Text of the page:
It is understandable that being responsible for the ship, and the lives of all on board, he had much to think about. His first order was “AB’s only on the wheel”. This meant that the Ordinary Seamen in each watch were not allowed to take a turn on the wheel. This in itself was no great hardship; it just meant that we had a wheel every watch instead of every two out of three. However, it wasn’t long before the first AB came down off the wheel to tell us that he had been “logged” (fined) by the Captain for his inability to steer the ship properly. When he had protested, the Captain fined him for insolence! On one occasion, he even sent a man off the wheel, demanding that the next man take his place. Whatever mood he was in, or whatever responsibilities he had, even he realised that he could not go on replacing men on the wheel. Within a short space of time, several helmsmen had been logged; those who had answered back had also been logged extra for insolence. I can’t remember what the amounts were, but it was probably ten shillings for each offence.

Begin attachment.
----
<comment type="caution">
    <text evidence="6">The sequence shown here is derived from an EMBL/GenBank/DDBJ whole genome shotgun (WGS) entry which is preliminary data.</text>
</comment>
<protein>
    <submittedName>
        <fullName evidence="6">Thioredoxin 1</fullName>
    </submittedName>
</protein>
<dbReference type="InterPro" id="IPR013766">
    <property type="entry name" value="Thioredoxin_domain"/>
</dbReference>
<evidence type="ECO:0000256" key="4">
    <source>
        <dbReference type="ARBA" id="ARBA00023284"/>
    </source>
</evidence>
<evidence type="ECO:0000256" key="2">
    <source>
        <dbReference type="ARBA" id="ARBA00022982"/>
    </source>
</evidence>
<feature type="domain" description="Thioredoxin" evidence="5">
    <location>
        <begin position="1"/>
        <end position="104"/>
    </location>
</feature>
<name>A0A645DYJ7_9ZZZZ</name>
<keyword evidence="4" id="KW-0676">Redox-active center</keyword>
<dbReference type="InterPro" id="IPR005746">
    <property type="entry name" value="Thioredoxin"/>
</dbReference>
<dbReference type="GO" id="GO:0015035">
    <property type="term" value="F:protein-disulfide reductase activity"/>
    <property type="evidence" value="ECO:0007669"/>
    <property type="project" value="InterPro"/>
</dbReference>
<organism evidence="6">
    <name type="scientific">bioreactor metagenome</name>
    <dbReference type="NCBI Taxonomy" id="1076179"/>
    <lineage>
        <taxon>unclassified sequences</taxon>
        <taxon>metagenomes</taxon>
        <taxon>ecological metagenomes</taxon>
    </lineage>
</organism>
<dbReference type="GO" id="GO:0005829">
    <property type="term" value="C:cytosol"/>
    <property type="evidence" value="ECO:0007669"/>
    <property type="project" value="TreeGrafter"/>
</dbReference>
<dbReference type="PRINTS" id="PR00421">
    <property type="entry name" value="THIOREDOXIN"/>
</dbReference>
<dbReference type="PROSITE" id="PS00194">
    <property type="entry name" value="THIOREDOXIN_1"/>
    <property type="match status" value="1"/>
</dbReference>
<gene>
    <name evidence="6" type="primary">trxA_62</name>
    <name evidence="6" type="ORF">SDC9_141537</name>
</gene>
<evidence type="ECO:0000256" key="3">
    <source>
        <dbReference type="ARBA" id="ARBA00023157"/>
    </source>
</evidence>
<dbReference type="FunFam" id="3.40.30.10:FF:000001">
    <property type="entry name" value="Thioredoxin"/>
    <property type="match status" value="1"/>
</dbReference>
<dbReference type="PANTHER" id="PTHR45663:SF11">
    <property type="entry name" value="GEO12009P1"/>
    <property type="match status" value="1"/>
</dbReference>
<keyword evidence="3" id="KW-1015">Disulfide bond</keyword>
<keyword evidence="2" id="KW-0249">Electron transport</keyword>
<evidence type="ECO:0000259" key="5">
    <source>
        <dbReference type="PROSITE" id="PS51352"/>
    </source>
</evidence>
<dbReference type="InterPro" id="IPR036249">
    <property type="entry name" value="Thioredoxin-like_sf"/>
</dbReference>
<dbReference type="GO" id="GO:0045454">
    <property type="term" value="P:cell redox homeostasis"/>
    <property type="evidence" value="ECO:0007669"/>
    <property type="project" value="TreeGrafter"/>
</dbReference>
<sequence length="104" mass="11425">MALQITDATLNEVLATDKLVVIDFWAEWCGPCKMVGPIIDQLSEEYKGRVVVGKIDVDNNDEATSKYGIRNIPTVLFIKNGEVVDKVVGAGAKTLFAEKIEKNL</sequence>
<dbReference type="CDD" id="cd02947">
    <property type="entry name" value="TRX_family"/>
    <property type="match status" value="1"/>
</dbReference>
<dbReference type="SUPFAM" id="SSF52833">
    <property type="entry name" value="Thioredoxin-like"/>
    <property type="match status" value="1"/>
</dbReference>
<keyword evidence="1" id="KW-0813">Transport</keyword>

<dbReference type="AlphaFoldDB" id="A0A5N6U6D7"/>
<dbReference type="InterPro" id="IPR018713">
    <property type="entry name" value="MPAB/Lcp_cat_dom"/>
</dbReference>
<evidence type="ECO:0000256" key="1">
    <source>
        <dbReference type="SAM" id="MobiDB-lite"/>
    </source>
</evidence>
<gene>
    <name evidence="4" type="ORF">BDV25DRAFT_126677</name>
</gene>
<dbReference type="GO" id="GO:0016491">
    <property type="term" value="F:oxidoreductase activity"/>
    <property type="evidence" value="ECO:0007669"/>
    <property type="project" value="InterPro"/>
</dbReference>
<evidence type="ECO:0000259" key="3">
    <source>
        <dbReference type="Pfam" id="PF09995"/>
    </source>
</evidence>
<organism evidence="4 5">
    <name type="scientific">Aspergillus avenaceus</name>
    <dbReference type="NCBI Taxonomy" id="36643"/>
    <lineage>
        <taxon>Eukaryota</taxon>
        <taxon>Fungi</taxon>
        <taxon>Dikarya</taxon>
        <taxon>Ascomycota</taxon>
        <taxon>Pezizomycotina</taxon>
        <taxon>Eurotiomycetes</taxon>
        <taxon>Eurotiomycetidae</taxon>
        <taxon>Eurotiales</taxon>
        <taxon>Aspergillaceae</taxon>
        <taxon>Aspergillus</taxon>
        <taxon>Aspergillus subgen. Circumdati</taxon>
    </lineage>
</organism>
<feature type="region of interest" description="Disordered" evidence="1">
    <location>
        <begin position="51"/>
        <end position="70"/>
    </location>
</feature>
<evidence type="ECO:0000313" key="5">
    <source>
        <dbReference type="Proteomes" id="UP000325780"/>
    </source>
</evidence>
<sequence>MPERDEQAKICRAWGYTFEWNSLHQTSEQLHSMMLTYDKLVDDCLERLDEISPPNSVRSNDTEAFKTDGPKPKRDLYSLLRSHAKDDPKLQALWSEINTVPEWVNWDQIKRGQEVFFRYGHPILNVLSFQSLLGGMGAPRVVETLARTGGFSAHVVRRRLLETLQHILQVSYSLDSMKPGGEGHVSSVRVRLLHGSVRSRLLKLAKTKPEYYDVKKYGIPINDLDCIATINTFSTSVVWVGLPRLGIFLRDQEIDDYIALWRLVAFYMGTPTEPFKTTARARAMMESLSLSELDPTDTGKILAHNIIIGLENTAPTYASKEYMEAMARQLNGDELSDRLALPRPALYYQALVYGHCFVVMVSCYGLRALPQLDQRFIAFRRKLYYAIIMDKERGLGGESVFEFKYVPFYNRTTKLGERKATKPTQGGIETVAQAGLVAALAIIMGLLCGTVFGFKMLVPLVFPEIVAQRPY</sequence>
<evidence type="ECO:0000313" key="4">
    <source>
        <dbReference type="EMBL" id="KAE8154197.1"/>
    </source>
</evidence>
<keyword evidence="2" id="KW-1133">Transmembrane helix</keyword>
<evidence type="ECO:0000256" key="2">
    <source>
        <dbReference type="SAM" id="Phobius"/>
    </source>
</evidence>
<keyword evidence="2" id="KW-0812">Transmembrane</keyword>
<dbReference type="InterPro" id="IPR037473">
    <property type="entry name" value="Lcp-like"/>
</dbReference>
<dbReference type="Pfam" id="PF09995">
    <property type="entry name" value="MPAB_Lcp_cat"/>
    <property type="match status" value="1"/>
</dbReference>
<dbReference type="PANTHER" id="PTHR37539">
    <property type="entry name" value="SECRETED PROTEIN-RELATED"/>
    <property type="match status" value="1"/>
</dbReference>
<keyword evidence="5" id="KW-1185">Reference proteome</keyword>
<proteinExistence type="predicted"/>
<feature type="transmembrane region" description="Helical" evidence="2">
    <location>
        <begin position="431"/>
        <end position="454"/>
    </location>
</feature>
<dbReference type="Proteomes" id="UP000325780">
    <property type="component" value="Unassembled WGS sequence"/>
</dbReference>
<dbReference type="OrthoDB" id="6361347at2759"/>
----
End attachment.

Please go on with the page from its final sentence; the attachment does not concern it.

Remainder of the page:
I know from my own experience that the officer on watch did not approve of what was happening, but there was little they could do about it. The Captain is Master of his vessel, and his word is law. When my own turn came, the Mate tried to signal me to “cool” it, but when such things happen (especially when you are an eighteen year old and ready to take on the world!) the indignity of being told that you are unable or unfit to steer the ship weighs much more heavily than the thought that the Captain may have been under undue stress!!! During those moments when even the Captain had to go below, the officers on watch would talk to us, and tell us to remain calm until at least the weather subsided, when they would “have a word”, and try to “sort things out”. Otherwise, we were all for “seeing the Shipping Federation”, and “having something done about it” when we reached New York. I’m not sure if any of us realised just exactly what could be done, but we all felt (not unreasonably,) that the Captain had unjustly treated all those who had been fined. (Of course, when talking amongst ourselves, we expressed ourselves in slightly less diplomatic terms than that!!!)